Tony Jacklin restored the pride in British golf by becoming the first home winner of The Open for 18 years at Royal Lytham & St Annes in 1969.
The son of a Scunthorpe steelworker, Jacklin had a smooth swing and a jaunty stride. At his best, he was a highly-confident striker of the ball, not least when hitting a huge drive straight down the middle of the fairway on the 18th at Lytham when defending a two-stroke lead over Bob Charles.
He was the first Briton to win on the modern PGA Tour in America and the first for 50 years to win the US Open at Hazeltine in 1970, for a few weeks matching Harry Vardon as a holder of both Opens simultaneously. “Tempo” was the mantra that helped him to victory.
Between 1967 and 1972 in The Open, apart from his victory, Jacklin was twice third and twice fifth. His run ended when Lee Trevino chipped in at the 17th at Muirfield in 1972. Jacklin was stunned, bogeyed the last two holes and said: “The heart was ripped out of me. I was honestly never the same again.”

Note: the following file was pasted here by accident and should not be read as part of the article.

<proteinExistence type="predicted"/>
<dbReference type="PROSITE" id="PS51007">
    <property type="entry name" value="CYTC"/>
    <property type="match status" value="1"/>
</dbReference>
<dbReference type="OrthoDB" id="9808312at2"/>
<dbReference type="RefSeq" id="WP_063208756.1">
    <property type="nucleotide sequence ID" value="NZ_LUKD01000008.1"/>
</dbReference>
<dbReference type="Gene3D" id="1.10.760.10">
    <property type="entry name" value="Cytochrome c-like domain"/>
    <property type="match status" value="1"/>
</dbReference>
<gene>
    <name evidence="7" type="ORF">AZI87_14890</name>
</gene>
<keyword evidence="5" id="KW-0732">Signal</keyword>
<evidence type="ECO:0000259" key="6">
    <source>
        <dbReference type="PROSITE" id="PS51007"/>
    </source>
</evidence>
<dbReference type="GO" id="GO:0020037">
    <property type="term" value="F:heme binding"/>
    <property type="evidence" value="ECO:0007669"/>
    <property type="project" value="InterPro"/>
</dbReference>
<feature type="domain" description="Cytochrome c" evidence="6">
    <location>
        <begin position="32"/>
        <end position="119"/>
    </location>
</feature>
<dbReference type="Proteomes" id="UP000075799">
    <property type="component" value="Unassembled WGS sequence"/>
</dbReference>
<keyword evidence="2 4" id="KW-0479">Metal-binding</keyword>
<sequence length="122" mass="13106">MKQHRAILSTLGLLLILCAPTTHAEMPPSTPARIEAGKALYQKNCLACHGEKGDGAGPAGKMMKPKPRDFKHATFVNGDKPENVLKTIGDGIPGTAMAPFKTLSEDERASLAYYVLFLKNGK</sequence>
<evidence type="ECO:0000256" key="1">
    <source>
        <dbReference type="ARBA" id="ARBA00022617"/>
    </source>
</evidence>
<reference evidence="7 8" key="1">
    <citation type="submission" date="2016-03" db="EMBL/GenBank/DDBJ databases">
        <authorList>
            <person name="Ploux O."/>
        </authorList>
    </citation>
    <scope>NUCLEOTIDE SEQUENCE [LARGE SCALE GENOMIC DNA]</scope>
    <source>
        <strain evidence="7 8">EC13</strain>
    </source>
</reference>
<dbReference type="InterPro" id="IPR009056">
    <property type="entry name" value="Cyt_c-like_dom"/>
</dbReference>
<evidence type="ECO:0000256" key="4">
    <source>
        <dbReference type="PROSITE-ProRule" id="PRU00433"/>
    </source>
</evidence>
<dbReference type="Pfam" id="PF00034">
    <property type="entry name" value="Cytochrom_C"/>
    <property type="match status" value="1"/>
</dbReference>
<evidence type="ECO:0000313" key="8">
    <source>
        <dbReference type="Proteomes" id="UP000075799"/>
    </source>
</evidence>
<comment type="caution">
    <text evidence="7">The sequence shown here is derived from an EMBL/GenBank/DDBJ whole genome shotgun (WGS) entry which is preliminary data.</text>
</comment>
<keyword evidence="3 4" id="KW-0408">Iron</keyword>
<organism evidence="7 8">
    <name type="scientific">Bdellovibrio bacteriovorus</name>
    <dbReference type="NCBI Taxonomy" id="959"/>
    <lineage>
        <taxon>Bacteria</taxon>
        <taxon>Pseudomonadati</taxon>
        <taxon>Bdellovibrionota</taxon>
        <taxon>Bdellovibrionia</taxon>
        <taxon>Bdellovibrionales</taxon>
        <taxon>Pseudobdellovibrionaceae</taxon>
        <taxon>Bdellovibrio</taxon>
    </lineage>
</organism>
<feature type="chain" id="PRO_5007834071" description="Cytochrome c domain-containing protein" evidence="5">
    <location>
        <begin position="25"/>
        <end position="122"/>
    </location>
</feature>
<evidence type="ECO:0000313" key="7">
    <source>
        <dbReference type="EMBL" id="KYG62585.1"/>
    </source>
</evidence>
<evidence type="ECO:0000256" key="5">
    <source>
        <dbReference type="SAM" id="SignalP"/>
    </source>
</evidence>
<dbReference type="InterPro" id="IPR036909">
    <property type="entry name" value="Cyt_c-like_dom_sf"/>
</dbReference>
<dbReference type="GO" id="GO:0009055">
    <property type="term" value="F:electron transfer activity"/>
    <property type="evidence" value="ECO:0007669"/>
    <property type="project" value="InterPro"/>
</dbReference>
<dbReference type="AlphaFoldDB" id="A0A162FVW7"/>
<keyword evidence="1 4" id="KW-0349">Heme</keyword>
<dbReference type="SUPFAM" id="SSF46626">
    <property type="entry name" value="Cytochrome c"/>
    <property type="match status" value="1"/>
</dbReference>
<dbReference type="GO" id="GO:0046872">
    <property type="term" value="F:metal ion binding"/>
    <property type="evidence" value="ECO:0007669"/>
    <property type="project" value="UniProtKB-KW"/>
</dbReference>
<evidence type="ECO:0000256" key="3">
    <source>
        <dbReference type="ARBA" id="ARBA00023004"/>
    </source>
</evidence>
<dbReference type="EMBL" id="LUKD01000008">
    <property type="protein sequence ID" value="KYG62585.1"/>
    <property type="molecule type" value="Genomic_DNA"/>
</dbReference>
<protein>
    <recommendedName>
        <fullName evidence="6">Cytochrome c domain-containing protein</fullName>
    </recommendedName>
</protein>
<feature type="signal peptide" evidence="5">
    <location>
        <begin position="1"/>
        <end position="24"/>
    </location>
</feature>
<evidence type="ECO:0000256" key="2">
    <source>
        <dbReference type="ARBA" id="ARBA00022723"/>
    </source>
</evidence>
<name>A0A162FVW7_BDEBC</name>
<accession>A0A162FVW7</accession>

As well as The Open, Jacklin remains indelibly linked with the Ryder Cup. In 1969, he was involved in the concession offered by Jack Nicklaus that tied that year’s match, while later he proved an inspirational captain in four matches from 1983.
The first was lost narrowly but then Europe won for the first time in 28 years at The Belfry in 1985 and for the first time on American soil at Muirfield Village two years later.
With the 1989 match tied, Jacklin had helped reinvigorate the competition and started a period of European dominance, helped by his shrewd marshalling of the likes of Seve Ballesteros, Nick Faldo, Bernhard Langer, Ian Woosnam, Sandy Lyle and Jose Maria Olazabal.